A quite similar outcome ensued with housing. The builder sentiment index posted a score of 59 (50 is neutral), the highest score since 2005. In the past, the index has been a very good clue to the new housing starts data usually released the next day, but recently that reliability has been slipping, with the August report being a glaring miss indeed: Starts fell over 11% in August (unadjusted – the adjusted decline was even larger), and permits fell 5.6%. Now, the starts figures are subject to bigger revisions than industrial production, and the total was still up 8% from August 2013. But the improvement was all in multi-family – in the initial estimate, single family starts are down a few percent from a year ago. The broader, less-volatile year-to-date figures tell a similar story: single-family up 2.1%, total up 8%.
The story in housing is similar to manufacturing – a lot of smaller firms have disappeared, having either folded up or been acquired. It ought to be said as well that multi-family business is nothing to sneeze at. No matter which data you look at, though, the pace of new home construction and sales is growing modestly at best and at a rate well below the post-WWII average, let alone the bubble years. As I’ve often written, housing just isn’t going to boom this cycle, even though some of the homebuilders will still make some good money. Next week brings most of the rest of the housing picture, with existing home sales Monday, the Federal agency price index Tuesday and new home sales Wednesday.
That housing data weighed upon the leading indicators figure, a statistic I don’t mention too often because I believe its value has declined. The largest component is the yield curve, which is artificially positive due to Fed policy. I’m not sure the drop to +0.2% in August (from 0.7% in July) means very much either.
Two of the most widely-followed regional manufacturing surveys are the New York and Philadelphia Federal Reserve surveys, and their results dovetailed with the national survey and subsequent industrial production miss. The New York reading soared from an already-high (for New York) 14.7 to 27.5, the highest in about five years. Philadelphia reported a result of 22.5, not as high as the 28 reading in August (a multi-year high), but still quite elevated. Neither regional survey had any correlation with the national production numbers. That might only represent regional differences, of course, and such divergences aren’t new – but not on that scale. I’ll repeat an observation from last month – the six-month outlook in last month’s Philadelphia survey hit a peak, and it has a history as an outstanding contrarian indicator. I would look for the Philadelphia current-activity responses to keep declining through the rest of the year. What that would mean for actual production isn’t clear, but it could be a drag on equity market sentiment.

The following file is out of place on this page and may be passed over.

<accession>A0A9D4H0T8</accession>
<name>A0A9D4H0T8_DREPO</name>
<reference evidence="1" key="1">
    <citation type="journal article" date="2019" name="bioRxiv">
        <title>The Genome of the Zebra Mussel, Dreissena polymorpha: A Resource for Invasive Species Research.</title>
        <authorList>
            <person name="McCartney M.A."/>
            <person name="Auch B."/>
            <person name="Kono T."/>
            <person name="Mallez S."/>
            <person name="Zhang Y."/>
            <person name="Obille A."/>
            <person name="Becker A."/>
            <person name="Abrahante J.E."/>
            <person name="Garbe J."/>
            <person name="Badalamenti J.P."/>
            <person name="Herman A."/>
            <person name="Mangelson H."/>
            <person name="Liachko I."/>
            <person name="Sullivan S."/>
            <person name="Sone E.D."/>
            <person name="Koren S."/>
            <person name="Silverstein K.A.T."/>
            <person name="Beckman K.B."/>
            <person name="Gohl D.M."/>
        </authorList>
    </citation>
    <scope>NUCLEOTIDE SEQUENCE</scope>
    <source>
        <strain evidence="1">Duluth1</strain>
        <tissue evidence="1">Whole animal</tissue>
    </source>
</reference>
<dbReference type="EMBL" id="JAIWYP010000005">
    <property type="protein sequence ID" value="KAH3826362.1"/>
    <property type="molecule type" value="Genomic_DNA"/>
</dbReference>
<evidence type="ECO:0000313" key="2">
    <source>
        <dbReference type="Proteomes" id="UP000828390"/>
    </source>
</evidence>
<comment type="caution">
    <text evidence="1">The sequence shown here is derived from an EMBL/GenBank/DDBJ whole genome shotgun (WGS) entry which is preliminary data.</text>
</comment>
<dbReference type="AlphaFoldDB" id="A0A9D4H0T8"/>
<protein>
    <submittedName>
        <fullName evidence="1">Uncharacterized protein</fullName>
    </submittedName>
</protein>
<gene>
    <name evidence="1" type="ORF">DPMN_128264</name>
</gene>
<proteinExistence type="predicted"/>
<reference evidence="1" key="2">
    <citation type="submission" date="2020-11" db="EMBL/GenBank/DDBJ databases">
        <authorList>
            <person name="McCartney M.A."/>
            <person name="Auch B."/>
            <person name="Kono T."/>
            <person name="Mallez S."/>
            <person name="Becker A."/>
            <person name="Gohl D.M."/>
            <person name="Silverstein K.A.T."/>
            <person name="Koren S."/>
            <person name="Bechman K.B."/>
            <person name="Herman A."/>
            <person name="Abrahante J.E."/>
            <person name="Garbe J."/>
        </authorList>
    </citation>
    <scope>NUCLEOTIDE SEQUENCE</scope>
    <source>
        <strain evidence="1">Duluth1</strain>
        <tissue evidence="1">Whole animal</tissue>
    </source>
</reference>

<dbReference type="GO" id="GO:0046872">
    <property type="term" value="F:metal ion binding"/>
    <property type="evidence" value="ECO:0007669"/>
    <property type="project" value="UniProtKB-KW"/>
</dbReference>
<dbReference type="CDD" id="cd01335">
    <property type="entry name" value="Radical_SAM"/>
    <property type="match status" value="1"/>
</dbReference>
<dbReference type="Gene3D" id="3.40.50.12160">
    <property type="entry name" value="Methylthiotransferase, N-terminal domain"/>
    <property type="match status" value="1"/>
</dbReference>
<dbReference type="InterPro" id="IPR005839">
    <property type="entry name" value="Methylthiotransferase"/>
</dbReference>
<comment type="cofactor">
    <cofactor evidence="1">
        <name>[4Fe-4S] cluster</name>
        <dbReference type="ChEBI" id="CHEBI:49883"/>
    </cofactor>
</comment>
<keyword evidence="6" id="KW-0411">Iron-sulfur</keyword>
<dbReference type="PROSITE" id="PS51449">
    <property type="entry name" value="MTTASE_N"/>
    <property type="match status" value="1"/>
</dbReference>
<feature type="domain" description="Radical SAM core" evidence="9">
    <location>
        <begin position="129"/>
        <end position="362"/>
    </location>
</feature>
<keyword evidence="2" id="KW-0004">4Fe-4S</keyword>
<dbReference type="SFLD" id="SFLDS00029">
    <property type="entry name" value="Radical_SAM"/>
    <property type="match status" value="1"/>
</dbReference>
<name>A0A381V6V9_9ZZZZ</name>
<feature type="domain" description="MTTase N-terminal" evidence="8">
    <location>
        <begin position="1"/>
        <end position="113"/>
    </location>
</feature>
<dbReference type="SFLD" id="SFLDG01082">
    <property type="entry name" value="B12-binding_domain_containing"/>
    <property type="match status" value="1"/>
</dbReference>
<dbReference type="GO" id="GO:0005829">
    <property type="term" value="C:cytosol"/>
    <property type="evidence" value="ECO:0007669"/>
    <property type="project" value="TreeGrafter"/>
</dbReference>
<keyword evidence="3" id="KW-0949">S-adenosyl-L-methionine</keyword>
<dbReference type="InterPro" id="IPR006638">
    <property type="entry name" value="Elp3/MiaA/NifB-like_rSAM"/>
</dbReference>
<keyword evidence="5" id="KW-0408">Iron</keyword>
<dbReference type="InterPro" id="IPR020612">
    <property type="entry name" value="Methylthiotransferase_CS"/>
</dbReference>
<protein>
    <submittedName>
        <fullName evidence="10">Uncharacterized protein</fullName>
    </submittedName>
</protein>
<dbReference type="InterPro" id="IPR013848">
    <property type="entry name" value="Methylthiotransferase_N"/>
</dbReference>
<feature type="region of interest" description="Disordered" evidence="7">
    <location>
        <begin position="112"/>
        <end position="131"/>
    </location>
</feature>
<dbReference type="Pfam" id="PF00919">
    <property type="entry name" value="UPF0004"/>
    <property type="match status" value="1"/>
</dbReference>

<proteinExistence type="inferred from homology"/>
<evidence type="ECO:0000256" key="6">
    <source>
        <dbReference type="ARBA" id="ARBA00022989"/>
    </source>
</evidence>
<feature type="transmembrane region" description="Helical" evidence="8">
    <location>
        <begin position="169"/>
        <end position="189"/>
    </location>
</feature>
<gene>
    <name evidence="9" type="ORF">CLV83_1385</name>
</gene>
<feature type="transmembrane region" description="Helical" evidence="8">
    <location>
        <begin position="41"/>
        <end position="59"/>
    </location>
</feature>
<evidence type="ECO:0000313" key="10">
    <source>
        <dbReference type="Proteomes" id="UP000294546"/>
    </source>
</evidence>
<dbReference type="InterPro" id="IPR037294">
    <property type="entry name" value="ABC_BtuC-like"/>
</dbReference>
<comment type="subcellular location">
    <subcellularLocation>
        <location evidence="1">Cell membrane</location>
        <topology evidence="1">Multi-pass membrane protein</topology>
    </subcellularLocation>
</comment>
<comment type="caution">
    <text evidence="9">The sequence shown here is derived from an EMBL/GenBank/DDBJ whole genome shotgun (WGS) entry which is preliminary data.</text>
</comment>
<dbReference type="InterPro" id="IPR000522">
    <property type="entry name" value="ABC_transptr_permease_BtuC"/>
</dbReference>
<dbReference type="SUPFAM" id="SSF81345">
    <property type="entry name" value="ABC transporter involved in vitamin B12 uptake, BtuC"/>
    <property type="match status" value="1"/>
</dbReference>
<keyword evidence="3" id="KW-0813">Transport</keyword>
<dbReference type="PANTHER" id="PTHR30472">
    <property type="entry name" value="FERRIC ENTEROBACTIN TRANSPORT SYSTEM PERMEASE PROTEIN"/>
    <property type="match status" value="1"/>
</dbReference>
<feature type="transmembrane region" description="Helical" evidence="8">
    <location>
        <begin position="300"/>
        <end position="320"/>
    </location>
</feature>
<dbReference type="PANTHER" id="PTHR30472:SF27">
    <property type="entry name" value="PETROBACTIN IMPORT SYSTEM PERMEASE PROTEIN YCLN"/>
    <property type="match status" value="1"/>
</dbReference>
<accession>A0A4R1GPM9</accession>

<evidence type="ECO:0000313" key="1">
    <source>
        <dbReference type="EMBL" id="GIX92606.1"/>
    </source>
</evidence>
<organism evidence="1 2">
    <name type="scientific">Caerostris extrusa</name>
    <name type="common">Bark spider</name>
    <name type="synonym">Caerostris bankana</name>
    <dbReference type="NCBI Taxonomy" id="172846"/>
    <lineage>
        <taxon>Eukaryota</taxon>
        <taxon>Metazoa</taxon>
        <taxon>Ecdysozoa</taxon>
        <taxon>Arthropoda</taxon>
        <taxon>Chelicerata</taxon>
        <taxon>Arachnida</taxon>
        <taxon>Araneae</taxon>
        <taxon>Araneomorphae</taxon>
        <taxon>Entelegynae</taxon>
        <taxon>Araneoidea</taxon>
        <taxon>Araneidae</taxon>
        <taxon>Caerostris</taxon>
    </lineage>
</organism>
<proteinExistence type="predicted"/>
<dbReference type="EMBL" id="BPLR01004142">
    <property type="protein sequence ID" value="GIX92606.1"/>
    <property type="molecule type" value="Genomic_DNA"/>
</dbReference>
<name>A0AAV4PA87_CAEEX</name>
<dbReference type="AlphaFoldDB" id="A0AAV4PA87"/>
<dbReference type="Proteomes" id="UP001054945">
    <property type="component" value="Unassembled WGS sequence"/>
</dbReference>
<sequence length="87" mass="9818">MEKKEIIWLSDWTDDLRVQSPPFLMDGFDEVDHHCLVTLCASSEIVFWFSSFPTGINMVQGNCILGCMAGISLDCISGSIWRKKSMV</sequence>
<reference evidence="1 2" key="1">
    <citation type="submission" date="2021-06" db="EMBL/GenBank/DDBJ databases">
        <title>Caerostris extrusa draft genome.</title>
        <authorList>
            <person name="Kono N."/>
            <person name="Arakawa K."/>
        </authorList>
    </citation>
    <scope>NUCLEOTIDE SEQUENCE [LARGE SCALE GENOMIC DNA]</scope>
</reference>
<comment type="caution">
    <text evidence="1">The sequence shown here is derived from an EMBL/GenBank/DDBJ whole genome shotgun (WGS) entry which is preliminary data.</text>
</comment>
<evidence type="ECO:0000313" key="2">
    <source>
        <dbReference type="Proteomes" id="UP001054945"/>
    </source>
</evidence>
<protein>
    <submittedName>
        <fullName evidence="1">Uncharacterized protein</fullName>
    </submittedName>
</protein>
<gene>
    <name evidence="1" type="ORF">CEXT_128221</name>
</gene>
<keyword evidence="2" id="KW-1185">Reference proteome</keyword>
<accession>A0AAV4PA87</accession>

One area that strengthens the Fed’s no-action stance was the latest inflation data. It was weak, weak enough at the consumer level to alarm some bond veterans. That may partly be a reflection of softer oil prices, whose effects tend to show up everywhere. Producer price inflation was unchanged for the month and is at 1.8% over the past year, but consumer inflation slipped by two-tenths (-0.2%) and the year-on-year rate tumbled from 2.0% to 1.7%. The “core” rate, which excludes food and energy, was unchanged for the month, the first time in four years.
The Federal Reserve staff lowered its economic forecast yet again, this time for 2014 and 2015. I’m not sure whether that’s good or bad. Here’s a chart (via Deutsche Bank (DB) and Twitter (TWTR)) that presents a nice graphical picture of the staff’s persistently over-optimistic record.
Maybe this time the forecast is being cut to “can’t miss” levels. Or maybe they can’t miss forever. Perhaps I’m being too snide, but the staff’s record has been abysmal. I can’t help but wonder if the numbers aren’t at least partly being directed from above, a frequent accusation in the world of government data, though one I almost never pay heed.
Weekly jobless claims appeared to have declined sharply, but it’s really a seasonal-adjustment effect. Claims during the two-week period used for the monthly jobs report were exactly in line with the year-to-date trend.
Chinese monthly data on industrial production (+6.9% year-on-year) and retail sales (+11.9%) came in below estimates, in particular the production data. I don’t take Chinese data at face value except on a directional basis, but that production drop is trying to tell us something.
Besides the housing data, next week’s highlights are the durable goods report for August on Thursday, followed by the final stand-alone revision to second-quarter GDP on Friday. It’ll be accompanied by the latest NIPA estimate of corporate profits, which declined in the first quarter. Fed regional reports include Chicago on Monday (national activity), the Richmond survey on Tuesday and the Kansas City edition on Thursday.